According to THERELIGIONFAQS.COM, Bolivia is located in the central zone of South America, between the meridians 57º 26´ and 69º 38´ of western longitude of the Greenwich Meridian and the parallels 9º 38´ and 22º 53´ of south latitude therefore it covers more than 13º geographic. Its 1,098,581 km² of surface extend from the Central Andes, passing through part of the Chaco to the Amazon. The geographic center of the country is located in the Puerto Estrella area on the Grande River in the Ñuflo de Chávez province of the Department of Santa Cruz.
The territory of Bolivia, politically and administratively, is divided into departments, provinces, municipalities and native indigenous peasant territories. It has 9 departments, 112 provinces and 339 municipalities
- Santa Cruz
The most important economic activities in Bolivia are mining and the extraction of natural gas and oil, both belonging to the primary sector. Within the secondary sector, the beer, dairy, oilseed, cement and textile industries stand out for sales. Telecommunications companies stand out in the tertiary sector.
- See related article: National Bank of Bolivia (BNB). Bolivian national institution founded in 1872 in the city of Cobija
Tourism is mainly concentrated in La Paz, with 46.5%; Santa Cruz 28.3% and Cochabamba 8%, which account for 82.2% of international receptive tourism. While internal tourism was directed to Santa Cruz with 28.7%; La Paz 23.6% and Cochabamba 15.4%, which accounted for 67.9 of the total displacement of Bolivians in the country.
By the end of the 2006 administration, more than 500 thousand foreign visitors were expected to arrive in Bolivia. There are already hundreds of thousands of Bolivians who work in jobs directly or indirectly related to tourism: hotels, hostels, restaurants, night entertainment centers, passenger transport, airlines, souvenir making, etc. The country’s tourism potential is such that experts say it could compete with Brazil.
According to the National Institute of Statistics of Bolivia, the residents registered in the last census of 2001 were 8,274,325 residents, of which 4,123,850 are men and 4,150,475 are women, however currently they reach approximately 9,827.522 residents (2007).
In the last fifty years the Bolivian population has tripled, reaching an annual growth rate of 2.25%. The population increase in the intercensal periods 1950–1976 and 1976–1992. The annual growth rate for the first intercensal period was 2.05% between 1976–1992, while growth at the last census of 2001 reached 2.74% per year.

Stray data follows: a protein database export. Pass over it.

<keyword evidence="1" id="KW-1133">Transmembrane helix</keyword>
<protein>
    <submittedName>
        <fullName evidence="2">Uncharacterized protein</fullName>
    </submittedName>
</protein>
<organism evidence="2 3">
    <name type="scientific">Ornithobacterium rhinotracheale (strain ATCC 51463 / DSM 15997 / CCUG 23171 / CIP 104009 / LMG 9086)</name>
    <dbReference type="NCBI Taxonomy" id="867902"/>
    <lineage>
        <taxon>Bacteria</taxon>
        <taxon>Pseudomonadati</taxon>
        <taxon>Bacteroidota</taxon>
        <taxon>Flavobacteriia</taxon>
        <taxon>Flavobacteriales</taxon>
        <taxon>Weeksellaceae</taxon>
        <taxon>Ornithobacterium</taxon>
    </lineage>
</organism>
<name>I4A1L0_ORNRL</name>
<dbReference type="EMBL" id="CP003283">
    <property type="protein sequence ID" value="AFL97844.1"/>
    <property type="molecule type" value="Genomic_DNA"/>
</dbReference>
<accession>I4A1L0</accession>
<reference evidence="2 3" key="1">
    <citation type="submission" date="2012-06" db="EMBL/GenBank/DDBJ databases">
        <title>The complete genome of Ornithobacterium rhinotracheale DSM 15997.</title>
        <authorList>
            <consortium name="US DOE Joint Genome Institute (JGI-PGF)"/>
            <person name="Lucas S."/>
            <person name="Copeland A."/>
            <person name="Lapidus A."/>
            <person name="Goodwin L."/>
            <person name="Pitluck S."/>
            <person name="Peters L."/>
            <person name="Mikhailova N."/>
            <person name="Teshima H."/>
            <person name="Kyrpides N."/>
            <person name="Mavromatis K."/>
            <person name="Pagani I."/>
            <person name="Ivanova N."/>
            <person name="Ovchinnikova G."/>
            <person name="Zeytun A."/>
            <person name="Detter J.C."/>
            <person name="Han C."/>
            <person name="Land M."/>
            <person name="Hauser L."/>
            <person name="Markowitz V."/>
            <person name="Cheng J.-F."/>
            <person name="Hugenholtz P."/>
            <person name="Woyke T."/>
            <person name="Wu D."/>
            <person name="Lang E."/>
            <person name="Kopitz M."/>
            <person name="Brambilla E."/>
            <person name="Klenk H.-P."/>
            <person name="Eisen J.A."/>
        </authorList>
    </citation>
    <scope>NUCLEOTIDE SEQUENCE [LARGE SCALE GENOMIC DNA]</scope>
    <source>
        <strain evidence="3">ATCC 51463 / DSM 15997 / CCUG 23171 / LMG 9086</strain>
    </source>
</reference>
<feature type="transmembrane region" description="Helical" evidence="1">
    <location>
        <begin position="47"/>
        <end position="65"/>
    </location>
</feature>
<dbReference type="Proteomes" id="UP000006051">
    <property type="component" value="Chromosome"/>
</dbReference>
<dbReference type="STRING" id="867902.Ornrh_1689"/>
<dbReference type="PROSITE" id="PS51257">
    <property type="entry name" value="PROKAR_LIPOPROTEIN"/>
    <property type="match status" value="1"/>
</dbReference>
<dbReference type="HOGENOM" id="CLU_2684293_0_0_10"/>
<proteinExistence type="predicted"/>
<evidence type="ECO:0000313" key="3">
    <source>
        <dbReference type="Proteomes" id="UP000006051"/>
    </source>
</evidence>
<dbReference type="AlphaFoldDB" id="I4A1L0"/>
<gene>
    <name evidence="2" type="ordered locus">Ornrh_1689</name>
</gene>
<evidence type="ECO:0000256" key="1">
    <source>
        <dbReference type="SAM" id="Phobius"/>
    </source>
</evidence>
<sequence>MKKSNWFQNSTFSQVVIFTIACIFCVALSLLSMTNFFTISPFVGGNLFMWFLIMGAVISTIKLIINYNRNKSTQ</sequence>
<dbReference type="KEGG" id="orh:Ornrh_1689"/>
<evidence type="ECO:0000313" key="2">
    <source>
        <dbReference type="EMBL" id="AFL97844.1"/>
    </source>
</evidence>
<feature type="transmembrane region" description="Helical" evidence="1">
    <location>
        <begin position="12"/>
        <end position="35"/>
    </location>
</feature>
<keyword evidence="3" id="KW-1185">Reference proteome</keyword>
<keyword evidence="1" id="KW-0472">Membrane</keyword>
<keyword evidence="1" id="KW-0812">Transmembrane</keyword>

62.43% of Bolivians live in urban areas and the rest 37.57% in rural areas.
Main article: Ethnic groups of Bolivia.
The ethnic composition of Bolivia includes a great diversity of cultures. Most of the indigenous people have assimilated the mestizo culture, diversifying and expanding their ancestral roots. Consequently, in Bolivia the mixture of cultures is verified, uniting Hispanic aspects with the Amerindian.
The indigenous-native peoples of Bolivia are divided into two branches: The Ethnic Groups of the Andes settled for the most part in the altiplanic regions and valleys; and the Ethnic Groups of the Eastern Plains that are located in the warm regions to the northeast of the central mountain range and the southeastern regions (Gran Chaco).
Bolivia has a rich linguistic variety as a result of its multicultural condition and its official language is Spanish, which is the most widely spoken in the whole country according to the 2001 Census, by 83% of the residents as the mother tongue or second language in some populations natives.
The Political Constitution of 2009 recognizes Bolivia as a Plurinational State, so in addition to Spanish, 37 languages of the original indigenous nations are recognized as official languages.
Contemporary Bolivian culture is the result of the fusion of Inca and Hispanic cultures that has preserved the traditions of its ancestors in clothing, language and lifestyle.
In Bolivia there are about 40 ethnic groups, ethnic groups that in many cases preserve their traditions, cultures and languages.
Bolivia presents in all its cultural variants an enormous indigenous influence.
The “Cultural Heritage of Bolivia” is made up of all intangible and tangible cultural assets, both movable and immovable, found or produced in the Bolivian territory, as an individual or collective product, that as a testimony of material or immaterial human creation, artistic, scientific, archaeological, urban, documentary or technical that are susceptible to a declaration of this nature.
The Bolivian State recognizes the multicultural, multiethnic and multilingual conformation of the Nation, and enshrines the principles of interculturality, inter-institutionalism and social participation as pillars of the integrated conservation of the Cultural Heritage of Bolivia.
The State has as one of its highest functions, the protection with equity of the tangible and intangible heritage of all cultures that develop in the national territory and that make up the Cultural Heritage of Bolivia, and promotes the recognition, rescue, recreation, preservation, integrated conservation, access and dissemination of cultural heritage as a right of all the country’s residents.
Bolivia contains an enormous historical and cultural wealth, which is expressed in a universally praised tourist importance for lovers of nature, anthropology, archeology and paleontology.